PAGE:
Surviving the worst: Awareness event gives tools to survive active shooters

A feeling of tension cast over roughly 150 residents at Dripping Springs High when 911 phone call recordings from the 1999 Columbine school shooting were played.

The tapes, which rarely have been heard by the general public, offered a moment of shock for some. All, however, attentively listened to those who reported what was at the time one of the worst mass shootings in American history. 

For Hays County Sheriff’s Office Lt. David Burns, the recordings offered a chance for him to showcase the importance of being prepared in the event of an active shooter situation.

On Dec. 11, Burns led a Civilian Response to Active Shooter Event (CRASE) presentation, which was hosted by the HCSO. The event comes weeks after the tragic mass shooting that took place in Sutherland Springs.

Burns, a former U.S. Army Paratrooper, said he was inspired to teach the class after hearing criticisms from a radio DJ following the tragic events at Columbine.

The DJ, who was commenting on the Columbine event, was irate at law enforcement for taking over 45 minutes to enter the building.

However, it was the DJ’s comment of, “I would rather see dead cops than dead kids,” that pushed Burns to offer people the tools to be prepared in active shooter situations.

Burns, a founding member of the Advanced Law Enforcement Rapid Response Training (ALERRT) program, said after years of offering the situational awareness training to police officers, he was inspired to offer the training to civilians.

That’s when CRASE was born.

Burns uses a diversified training technique involving videos, sound bites, 911 calls, and audience participation.

Burns said the tactics offer the chance of “re-programming” the human brain to be able to react quickly in an active shooter situation.

The first video shown to residents Dec. 11 was a transcribed recording of the 911 calls with a teacher in the library at Columbine. The library was where most of the victims in the event were ultimately shot and killed by the gunman.

“Prior to that day, no one ever thought that something like this would happen to them,” Burns said.  “It can happen anywhere, no one is immune from this.”

Burns said residents should follow several tecnhiques that could go a long way to survival. One is not to freeze up or use the “hide and hope” or “play dead” method to survive.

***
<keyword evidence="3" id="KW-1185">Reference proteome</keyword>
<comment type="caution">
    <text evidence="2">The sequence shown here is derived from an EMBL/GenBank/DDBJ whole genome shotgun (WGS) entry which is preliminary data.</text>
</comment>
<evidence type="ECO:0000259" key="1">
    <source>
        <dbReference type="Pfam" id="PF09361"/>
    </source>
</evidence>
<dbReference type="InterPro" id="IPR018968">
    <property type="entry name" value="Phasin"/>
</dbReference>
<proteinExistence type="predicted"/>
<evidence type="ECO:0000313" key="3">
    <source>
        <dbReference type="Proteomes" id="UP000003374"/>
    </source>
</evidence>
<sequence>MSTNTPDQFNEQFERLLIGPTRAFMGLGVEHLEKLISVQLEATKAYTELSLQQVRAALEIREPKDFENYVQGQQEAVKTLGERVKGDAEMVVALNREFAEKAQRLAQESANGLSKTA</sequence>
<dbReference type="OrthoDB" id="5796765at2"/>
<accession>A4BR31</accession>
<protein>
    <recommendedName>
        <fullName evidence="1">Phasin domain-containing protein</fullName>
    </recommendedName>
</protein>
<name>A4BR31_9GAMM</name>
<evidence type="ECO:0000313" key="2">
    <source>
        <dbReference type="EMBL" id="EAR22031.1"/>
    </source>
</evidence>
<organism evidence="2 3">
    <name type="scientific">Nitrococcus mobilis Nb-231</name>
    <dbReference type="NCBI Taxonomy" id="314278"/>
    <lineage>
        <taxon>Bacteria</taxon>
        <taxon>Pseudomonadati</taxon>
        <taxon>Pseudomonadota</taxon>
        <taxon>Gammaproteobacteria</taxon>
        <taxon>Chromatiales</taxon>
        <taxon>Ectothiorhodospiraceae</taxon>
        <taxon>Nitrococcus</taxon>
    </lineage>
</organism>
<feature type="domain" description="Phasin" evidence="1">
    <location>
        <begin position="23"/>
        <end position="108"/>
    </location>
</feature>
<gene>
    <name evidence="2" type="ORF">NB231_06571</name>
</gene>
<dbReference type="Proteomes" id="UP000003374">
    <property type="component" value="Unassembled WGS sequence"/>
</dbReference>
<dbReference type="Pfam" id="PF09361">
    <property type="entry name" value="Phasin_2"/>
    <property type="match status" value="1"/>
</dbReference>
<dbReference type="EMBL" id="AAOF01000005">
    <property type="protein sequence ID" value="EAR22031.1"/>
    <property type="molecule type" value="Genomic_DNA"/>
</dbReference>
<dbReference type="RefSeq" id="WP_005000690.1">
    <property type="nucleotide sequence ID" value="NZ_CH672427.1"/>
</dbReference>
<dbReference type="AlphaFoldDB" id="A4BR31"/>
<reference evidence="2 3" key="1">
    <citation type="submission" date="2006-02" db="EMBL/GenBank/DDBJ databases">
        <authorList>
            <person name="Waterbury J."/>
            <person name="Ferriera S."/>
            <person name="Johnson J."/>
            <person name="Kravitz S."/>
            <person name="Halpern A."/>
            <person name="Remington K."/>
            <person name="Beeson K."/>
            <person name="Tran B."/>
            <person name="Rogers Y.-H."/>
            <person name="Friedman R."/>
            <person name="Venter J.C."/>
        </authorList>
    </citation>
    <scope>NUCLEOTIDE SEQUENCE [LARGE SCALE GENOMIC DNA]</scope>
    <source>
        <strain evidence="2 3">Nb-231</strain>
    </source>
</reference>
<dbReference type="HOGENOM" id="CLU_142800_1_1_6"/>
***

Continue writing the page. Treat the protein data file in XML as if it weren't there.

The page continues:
“If you just lay on the ground and freeze and can’t believe it’s happening to you that can become very problematic,” Burns said.

Burns also referenced the Avoid, Deny, Defend (ADD) strategy to the audience, as well as the human body’s physical response to stress.

He illustrated the importance of planning ahead for a situation when cognitive functioning will be impaired.

Burns also coached audience members to use techniques like combat breathing to calm themselves if they ever encounter an active shooter event. He encouraged them to be more aware of situations no matter where they are.

“We walk around as human beings 90 percent of the time not paying attention to our surroundings, so it could be something as simple as ‘Where else can I get out of here other than the way I came in,’” Burns said.

Burns said there would be four additional CRASE presentations that will be offered in Buda, Kyle, San Marcos and Wimberley.

Buda resident Joshua Dean, who was in attendance for the presentation as a representative for the security team at his local church, said the training offered by Burns was beneficial.

“It’s great to have this (training) now, this is more of the first time something like this was available here,” Dean said. He added how his brother in New Mexico has been training his security team for active shooter events since 2006.

Burns said when discussing the possibility of an active shooter event, it’s okay to be afraid. Making mental preparations is the key to surviving it.

“Everyone gets scared, the key is not letting your fear control you, but you control your fear,” Burns said.

Comment on this Article

About Author

Comments are closed.